A filename containing four underscore-delimited fields and ending with the string .txt is matched by the extended globbing pattern +([!_])_+([!_])_+([!_])_+([!_]).txt. Each +([!_]) matches one or more non-underscore characters, just like [^_]+ would do as an extended regular expression.

We can extract the third field from this by removing the initial two fields and the last field along with the .txt suffix string.

#!/bin/bash

shopt -s extglob nullglob

names=( +([!_])_+([!_])_+([!_])_+([!_]).txt )
names=( "${names[@]#+([!_])_+([!_])_}" )
names=( "${names[@]%_+([!_]).txt}" )

printf '%s\n' "${names[@]}" | sort | uniq -c

The script only assumes that the third field in the filename does not contain embedded newlines.

Testing this on the example filenames in the question:

$ ls
list              my_file_A_f.txt   my_file_B_x.txt   my_file_D_g.txt
my_file_A_a.txt   my_file_A_t.txt   my_file_C_f.txt   my_file_E_r.txt
my_file_A_d.txt   my_file_B_r.txt   my_file_D_f.txt   script
$ ./script
   4 A
   2 B
   1 C
   2 D
   1 E

You could filter this through a simple awk script to get it into whatever format you wish.

$ ./script | awk '{ printf "%s: %d\n", $2, $1 }'
A: 4
B: 2
C: 1
D: 2
E: 1

If your names are well-behaved, meaning there are no embedded newline characters at all in any of them, then you may simplify the script somewhat and use cut instead.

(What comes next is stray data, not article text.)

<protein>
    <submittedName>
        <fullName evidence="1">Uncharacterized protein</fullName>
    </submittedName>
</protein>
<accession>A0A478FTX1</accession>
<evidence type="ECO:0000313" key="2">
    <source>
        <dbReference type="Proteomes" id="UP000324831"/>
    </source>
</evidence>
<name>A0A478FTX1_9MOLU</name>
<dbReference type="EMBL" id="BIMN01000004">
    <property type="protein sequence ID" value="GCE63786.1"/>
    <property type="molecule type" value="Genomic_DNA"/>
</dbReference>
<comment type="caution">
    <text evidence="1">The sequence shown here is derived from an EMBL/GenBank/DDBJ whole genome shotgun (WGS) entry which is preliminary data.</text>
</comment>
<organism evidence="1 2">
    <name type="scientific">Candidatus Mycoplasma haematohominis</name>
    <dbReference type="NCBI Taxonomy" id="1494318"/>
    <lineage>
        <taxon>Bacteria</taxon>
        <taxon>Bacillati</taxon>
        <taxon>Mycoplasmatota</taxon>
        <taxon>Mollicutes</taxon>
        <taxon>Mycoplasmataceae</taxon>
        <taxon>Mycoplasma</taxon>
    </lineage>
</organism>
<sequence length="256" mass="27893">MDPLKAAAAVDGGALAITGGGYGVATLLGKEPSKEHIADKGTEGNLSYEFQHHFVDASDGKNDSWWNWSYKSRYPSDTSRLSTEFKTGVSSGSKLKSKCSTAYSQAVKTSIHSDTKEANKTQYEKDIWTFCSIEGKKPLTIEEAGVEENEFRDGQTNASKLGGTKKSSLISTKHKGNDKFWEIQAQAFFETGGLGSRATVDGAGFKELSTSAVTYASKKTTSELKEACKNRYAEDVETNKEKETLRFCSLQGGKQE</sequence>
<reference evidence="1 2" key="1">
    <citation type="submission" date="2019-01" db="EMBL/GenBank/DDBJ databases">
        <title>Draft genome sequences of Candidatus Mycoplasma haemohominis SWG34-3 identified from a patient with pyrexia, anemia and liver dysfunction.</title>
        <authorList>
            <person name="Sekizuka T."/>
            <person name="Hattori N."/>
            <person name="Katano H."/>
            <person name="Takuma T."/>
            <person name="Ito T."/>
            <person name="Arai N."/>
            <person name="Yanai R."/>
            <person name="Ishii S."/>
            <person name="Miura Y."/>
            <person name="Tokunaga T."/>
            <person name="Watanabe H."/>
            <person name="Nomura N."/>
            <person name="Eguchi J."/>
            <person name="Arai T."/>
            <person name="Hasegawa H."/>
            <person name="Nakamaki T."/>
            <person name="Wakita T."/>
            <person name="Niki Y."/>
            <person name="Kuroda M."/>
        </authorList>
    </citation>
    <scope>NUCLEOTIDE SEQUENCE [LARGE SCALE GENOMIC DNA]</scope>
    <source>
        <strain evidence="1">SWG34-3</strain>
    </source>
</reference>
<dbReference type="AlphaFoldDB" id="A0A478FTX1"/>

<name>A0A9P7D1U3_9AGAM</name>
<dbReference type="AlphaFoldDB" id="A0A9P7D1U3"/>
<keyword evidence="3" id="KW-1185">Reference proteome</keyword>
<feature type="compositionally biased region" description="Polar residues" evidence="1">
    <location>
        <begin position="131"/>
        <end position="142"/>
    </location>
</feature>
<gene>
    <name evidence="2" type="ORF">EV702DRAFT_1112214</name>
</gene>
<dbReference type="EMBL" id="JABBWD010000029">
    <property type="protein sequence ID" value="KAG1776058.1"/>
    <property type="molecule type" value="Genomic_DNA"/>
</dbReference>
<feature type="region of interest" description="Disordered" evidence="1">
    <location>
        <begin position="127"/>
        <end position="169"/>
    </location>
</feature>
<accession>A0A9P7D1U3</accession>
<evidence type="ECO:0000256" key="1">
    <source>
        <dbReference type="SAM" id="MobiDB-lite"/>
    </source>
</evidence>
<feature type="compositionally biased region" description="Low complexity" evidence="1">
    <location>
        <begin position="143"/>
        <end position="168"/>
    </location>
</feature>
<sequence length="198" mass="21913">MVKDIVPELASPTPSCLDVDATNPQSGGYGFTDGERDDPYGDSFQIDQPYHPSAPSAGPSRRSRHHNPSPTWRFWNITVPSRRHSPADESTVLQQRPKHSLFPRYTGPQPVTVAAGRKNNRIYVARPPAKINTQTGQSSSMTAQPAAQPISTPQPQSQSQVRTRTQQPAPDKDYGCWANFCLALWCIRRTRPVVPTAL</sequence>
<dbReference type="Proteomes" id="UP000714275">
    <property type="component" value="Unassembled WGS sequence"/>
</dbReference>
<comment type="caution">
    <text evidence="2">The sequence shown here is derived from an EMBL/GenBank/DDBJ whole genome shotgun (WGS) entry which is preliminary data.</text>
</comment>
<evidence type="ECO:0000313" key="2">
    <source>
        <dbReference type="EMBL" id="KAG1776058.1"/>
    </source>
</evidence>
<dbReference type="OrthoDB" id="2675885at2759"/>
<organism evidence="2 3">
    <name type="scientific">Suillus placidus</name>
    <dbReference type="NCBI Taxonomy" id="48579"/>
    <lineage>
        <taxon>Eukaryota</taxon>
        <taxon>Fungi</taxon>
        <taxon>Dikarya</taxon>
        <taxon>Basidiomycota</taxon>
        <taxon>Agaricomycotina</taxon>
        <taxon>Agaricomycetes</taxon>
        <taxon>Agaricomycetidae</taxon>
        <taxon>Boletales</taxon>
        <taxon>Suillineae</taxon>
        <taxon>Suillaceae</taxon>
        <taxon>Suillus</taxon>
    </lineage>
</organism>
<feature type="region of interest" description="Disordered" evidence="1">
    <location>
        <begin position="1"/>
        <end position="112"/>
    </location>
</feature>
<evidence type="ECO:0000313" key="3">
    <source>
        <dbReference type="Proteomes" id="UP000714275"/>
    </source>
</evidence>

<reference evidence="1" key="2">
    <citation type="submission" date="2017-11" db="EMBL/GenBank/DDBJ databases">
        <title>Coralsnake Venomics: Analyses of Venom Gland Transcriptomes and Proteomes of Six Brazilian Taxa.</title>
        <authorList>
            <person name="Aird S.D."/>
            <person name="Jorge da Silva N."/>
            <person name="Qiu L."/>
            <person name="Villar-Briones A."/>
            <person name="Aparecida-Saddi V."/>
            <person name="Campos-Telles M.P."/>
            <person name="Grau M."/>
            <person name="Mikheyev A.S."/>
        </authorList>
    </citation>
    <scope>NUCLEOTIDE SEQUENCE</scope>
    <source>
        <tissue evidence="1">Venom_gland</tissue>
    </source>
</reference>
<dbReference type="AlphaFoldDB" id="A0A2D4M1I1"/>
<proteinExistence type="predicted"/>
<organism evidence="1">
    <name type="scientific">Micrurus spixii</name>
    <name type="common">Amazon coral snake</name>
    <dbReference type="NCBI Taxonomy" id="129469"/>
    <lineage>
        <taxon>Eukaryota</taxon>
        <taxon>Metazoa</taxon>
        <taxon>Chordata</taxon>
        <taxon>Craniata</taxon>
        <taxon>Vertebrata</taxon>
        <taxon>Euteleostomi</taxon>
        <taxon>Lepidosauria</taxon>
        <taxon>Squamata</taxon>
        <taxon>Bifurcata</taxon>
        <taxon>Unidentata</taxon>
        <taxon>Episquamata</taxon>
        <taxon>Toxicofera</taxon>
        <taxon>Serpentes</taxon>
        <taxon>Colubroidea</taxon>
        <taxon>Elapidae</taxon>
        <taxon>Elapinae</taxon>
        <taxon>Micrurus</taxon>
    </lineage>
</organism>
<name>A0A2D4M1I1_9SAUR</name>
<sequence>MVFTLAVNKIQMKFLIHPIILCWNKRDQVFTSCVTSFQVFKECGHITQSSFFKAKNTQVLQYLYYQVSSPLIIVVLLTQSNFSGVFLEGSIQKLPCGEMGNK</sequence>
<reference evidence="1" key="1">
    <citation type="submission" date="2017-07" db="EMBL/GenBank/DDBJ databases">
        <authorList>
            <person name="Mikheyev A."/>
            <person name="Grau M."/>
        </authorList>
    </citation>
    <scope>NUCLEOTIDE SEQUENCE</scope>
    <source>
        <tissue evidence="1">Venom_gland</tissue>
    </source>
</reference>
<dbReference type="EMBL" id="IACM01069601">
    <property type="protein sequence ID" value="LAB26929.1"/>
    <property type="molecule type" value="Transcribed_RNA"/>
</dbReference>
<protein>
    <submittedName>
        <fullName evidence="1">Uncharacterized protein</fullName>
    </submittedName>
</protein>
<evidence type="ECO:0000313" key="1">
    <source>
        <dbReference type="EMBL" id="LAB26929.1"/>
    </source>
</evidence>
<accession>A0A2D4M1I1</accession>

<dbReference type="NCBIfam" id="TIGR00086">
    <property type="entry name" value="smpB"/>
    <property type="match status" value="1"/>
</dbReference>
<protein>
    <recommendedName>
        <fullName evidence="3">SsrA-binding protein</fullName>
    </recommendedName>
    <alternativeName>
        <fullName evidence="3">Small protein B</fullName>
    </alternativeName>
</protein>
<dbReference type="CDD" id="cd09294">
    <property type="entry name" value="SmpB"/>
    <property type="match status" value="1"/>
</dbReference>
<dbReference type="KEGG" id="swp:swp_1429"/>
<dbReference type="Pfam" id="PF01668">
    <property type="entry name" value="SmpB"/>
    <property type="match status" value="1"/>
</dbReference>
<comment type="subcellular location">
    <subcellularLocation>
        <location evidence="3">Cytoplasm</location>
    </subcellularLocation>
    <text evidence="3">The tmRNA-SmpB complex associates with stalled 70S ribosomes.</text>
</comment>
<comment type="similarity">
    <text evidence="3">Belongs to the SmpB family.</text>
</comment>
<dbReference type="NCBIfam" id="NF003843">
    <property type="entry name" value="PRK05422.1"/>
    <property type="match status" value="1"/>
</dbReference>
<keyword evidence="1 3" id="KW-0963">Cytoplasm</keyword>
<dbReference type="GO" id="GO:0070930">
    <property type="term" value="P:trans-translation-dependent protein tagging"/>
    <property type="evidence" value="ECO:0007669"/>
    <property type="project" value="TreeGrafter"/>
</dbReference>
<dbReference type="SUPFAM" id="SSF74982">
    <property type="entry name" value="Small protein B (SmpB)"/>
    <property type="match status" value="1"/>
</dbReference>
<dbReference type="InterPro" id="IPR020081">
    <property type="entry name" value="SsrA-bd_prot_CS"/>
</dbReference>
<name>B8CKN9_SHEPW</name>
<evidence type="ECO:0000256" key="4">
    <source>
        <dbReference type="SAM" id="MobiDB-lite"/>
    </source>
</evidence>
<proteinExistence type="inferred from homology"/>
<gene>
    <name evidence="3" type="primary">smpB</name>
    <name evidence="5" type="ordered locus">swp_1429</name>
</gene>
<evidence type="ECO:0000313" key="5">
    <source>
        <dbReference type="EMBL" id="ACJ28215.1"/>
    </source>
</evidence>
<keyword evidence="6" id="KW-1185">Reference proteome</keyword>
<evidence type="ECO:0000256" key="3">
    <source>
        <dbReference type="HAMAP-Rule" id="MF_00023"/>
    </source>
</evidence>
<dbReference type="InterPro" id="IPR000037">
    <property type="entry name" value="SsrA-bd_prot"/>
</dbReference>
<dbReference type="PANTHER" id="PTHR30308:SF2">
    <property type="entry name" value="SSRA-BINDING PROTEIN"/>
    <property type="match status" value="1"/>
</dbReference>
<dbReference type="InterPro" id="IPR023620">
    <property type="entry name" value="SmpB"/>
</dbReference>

#!/bin/bash

shopt -s extglob nullglob

printf '%s\n' +([!_])_+([!_])_+([!_])_+([!_]).txt |
cut -d _ -f 3 | sort | uniq -c
1

Using Raku (formerly known as Perl_6)

raku -e '.say for dir.split("_")[2,5,8...*].Bag.pairs.sort;'

Sample Input (current directory listing):

my_file_A_a.txt
my_file_A_d.txt
my_file_A_f.txt
my_file_A_t.txt
my_file_B_r.txt
my_file_B_x.txt
my_file_C_f.txt
my_file_D_f.txt
my_file_D_g.txt
my_file_E_r.txt

Sample Output:

A => 4
B => 2
C => 1
D => 2
E => 1

As a brief explanation, the current directory dir() listing is obtained and split on _ underscore. [File names are assumed not to start/end with _ underscore]. The elements obtained are thus:

raku -e 'dir.split("_").raku.say;'

("my", "file", "A", "a.txt my", "file", "A", "d.txt my", "file", "A", "f.txt my", "file", "A", "t.txt my", "file", "B", "r.txt my", "file", "B", "x.txt my", "file", "C", "f.txt my", "file", "D", "f.txt my", "file", "D", "g.txt my", "file", "E", "r.txt").Seq

After that, Raku has a fairly robust mechanism for generating/understanding sequences: simply typing in [2,5,8...*] lets you pull out the letters A,B,C,D,E (every third element, numbering starts from 0). Then Bag, pairs, and sort.

(If you're sure you have no blank spaces in your file names, you could add a second call to split(" ") after the first one. Then the elements you would pull out would be [2,6,10...*] ).

NOTE 1: If you have extraneous file names that don't fit the pattern listed by the OP (and are mucking up your counts), then you could change the dir call to something like dir(test => / [ <-[_]>+ _ ] ** 3 /) which subsets filenames on a regex where one-or-more non-underscores are followed by an underscore, repeated three times.

NOTE 2: If you want two columns of output (no => in-between), simply change .say to .put. Or if you prefer a more 'Raku-ish' output, try using .raku.say, which returns the following:

:A(4)
:B(2)
:C(1)
:D(2)
:E(1)

https://docs.raku.org/routine/dir
https://docs.raku.org/type/Bag
https://raku.org

-1

Sort, sed and uniq enough:

ls |grep my_file | sed "s/.*_.*_\(.*\)_.*txt/\1/"|sort |uniq -c|sed "s/[^0-9]*\([0-9]*\) \(.*\)/\2: \1/"

Another oneliner, just 3 variables:

count=0;chchange="dummy";ls | sed -n "s/.*my_file.*_\(.*\)_.*txt/\1/p"|sort|cat - <(echo end) |while read a ; do  if [ $a == $chchange ] ; then  ((count++));else if [ $chchange != "dummy" ] ;then  echo "$chchange $count"; fi; count=1; chchange=$a; fi;  done;

Need to put one extra line to the sort output.